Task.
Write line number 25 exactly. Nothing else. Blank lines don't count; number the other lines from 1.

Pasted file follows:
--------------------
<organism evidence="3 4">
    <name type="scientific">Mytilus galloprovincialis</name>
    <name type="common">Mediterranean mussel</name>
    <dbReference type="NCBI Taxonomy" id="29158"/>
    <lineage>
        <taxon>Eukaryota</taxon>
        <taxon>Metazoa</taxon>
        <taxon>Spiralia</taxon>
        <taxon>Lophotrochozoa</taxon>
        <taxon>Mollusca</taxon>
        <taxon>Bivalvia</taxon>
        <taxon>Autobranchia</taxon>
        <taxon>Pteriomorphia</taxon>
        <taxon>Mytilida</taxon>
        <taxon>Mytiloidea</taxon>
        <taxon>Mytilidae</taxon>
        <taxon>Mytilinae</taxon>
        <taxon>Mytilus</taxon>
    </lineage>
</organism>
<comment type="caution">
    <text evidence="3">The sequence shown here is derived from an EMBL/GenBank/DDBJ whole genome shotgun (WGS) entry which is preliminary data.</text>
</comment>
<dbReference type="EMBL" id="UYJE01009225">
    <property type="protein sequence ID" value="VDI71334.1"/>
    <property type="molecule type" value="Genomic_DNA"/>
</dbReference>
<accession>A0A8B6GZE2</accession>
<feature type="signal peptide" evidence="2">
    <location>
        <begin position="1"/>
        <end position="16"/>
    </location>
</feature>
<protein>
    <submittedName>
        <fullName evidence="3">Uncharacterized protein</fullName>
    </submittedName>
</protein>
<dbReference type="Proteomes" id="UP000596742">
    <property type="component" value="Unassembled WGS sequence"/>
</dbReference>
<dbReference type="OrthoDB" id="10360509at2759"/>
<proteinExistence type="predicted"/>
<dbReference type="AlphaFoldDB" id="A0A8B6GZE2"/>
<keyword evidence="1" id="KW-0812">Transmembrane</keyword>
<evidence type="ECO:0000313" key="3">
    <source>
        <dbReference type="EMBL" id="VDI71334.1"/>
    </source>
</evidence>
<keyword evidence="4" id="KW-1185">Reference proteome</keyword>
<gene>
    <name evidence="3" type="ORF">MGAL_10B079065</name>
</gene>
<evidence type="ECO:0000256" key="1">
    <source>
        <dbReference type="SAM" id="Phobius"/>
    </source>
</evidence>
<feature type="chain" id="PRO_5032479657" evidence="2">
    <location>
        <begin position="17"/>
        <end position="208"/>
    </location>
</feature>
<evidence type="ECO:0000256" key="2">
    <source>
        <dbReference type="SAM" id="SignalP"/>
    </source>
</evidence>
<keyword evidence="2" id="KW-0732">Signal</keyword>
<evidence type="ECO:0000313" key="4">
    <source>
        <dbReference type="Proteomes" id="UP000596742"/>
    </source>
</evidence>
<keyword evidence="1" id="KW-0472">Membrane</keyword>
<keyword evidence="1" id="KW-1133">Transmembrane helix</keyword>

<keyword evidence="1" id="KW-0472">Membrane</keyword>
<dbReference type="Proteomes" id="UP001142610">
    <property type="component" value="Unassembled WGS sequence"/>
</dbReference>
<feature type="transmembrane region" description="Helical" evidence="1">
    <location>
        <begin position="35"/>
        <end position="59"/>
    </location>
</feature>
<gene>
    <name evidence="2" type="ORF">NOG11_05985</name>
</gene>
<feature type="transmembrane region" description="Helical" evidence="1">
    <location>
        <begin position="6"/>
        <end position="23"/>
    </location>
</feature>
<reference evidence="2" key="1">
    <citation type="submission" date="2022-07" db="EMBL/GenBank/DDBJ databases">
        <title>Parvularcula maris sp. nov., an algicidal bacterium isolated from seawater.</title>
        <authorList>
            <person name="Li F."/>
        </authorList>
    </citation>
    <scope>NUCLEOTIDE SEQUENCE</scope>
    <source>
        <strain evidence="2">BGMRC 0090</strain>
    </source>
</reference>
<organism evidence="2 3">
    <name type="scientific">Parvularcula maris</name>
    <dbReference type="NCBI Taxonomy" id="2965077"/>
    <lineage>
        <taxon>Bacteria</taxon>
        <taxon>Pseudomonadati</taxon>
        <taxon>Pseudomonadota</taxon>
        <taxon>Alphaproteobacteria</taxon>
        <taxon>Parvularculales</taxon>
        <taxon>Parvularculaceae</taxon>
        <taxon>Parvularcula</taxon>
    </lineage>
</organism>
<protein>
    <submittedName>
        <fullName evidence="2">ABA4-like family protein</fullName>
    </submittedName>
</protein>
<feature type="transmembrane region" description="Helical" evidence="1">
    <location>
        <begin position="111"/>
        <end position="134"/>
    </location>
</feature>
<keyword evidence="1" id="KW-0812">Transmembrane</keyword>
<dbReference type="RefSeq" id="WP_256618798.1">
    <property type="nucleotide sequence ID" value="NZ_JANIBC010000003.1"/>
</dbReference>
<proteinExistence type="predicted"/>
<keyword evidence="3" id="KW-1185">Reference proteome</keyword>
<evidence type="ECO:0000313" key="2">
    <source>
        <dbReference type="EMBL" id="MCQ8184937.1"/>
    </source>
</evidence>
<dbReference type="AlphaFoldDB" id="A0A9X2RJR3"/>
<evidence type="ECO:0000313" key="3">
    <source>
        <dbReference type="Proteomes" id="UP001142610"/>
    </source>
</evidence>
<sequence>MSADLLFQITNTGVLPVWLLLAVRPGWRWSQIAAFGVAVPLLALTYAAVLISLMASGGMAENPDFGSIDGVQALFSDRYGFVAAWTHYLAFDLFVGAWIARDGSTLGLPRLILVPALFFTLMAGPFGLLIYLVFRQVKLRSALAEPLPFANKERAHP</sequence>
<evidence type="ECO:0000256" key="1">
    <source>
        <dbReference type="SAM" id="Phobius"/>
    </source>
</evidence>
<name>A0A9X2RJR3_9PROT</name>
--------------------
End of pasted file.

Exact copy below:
    <property type="protein sequence ID" value="VDI71334.1"/>